China drew first blood with a Ting Shao layup in the final stanza, but Latvia quickly answered with a three-pointer by Dikaioulaku, quickly followed by a jumper and one of a pair of charity shots by Aija Putnina to make it 49-46. From there, the two sides exchanged blow-for-blow for much of the final frame. Halfway through the period, the score stood tied at 51 apiece on a free throw (one of the pair) by Chinese center Han.
Both sides had maintained an intense pace throughout the game and fatigue was beginning to show itself in personal fouls and ball handling errors. The officials appear to have missed a bit of goal tending by Han, who swept Pulvere’s layup attempt off the top of the iron – perhaps no one looks for such violations in the women’s game. Coupled with a pair of free throws seconds earlier by Wang, the play left China with a 56-53 edge as the game neared its final three minutes.
Putnina narrowed the gap to one (56-55) on a pair from the charity stripe, but Han worked the ball inside for a layup to make it a three-point game. Sun had the opportunity to widen the margin for China, but missed both of her shots from the charity stripe. A long two by Dikaioulaku, shooting from just inside the arc, narrowed things once again, but the otherwise sensational Anete Steinberga missed an opportunity at the foul line, and Shao Ting answered with a layup to put China up 62-60.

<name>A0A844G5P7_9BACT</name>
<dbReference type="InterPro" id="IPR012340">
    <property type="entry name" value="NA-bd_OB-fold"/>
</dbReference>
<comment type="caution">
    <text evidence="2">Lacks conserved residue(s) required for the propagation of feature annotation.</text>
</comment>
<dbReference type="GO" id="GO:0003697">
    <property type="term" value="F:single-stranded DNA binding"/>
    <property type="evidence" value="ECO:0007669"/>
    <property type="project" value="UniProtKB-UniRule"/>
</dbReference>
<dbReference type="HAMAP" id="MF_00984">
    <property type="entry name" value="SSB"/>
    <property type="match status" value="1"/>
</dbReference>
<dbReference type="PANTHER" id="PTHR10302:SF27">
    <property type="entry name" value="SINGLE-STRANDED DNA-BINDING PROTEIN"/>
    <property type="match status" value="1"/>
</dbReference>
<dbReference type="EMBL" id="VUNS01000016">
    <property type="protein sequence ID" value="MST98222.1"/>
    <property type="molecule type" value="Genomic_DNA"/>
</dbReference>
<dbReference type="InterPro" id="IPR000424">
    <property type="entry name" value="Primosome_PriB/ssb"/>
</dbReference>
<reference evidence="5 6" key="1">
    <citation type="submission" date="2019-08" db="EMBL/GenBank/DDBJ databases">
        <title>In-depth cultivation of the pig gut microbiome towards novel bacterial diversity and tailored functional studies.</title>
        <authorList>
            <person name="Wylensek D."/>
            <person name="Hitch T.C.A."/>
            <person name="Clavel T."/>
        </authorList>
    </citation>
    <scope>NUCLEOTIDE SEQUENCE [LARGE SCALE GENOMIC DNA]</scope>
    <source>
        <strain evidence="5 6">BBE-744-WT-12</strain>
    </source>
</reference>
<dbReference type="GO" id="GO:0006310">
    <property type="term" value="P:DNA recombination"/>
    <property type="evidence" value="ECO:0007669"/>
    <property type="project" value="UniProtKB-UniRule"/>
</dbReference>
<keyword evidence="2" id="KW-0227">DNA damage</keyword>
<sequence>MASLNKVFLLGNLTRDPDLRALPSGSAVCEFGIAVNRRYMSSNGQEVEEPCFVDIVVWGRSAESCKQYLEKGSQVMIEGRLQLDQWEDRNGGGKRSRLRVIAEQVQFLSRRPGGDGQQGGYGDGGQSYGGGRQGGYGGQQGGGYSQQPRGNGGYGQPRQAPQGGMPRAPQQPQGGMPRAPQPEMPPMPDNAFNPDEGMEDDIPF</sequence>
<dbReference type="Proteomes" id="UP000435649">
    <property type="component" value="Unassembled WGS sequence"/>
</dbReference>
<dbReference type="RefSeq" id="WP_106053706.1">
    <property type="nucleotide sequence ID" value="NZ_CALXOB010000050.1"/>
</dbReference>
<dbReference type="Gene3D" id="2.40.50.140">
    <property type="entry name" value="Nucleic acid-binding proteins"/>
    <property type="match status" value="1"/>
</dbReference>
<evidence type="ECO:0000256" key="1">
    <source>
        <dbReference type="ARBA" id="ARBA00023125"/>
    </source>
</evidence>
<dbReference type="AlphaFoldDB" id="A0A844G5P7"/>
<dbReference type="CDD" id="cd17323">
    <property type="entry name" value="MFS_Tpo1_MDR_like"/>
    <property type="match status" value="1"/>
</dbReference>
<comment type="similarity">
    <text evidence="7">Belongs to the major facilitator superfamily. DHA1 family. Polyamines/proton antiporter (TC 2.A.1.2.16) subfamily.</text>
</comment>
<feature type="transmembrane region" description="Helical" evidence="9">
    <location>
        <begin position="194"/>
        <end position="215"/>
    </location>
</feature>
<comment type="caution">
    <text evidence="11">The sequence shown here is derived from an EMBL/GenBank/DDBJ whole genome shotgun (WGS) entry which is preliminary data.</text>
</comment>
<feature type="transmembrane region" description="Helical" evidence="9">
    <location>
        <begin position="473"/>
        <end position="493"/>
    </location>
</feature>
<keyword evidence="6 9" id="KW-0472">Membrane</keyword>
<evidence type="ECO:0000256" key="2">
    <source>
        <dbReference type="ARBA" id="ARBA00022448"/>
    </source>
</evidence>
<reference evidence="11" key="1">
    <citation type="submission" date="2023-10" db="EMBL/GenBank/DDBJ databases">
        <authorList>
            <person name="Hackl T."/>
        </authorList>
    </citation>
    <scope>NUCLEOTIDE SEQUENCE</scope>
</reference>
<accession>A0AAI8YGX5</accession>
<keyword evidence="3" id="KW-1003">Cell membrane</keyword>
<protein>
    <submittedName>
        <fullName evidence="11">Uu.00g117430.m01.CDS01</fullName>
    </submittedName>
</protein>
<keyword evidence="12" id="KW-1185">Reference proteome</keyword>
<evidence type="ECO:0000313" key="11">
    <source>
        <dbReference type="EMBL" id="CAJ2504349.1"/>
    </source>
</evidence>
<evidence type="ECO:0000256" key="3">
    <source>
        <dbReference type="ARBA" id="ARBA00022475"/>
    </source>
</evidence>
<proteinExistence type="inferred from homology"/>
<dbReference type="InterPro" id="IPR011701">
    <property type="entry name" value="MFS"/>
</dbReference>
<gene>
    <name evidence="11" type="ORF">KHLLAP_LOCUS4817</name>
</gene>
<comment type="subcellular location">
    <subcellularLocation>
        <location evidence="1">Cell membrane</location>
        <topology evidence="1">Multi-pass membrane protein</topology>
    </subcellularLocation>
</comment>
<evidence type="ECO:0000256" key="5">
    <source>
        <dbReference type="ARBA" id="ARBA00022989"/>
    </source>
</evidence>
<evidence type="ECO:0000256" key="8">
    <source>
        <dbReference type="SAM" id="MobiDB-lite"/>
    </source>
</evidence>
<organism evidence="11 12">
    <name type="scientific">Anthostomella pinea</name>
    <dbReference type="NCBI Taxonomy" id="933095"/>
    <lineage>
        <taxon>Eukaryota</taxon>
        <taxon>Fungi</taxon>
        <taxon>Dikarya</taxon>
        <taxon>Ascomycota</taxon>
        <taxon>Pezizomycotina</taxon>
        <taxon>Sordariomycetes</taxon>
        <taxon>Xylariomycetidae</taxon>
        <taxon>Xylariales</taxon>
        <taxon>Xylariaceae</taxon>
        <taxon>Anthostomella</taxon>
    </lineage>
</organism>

As the clock wound down to the final minute, Dikaioulaku knocked down one of a pair from the stripe, and when China missed at the other end, Latvia held for what it hoped would be the final shot. However, Kitija Laksa lost the handle on the ball and the delay in regaining control forced an off-balance shot that narrowly missed the mark.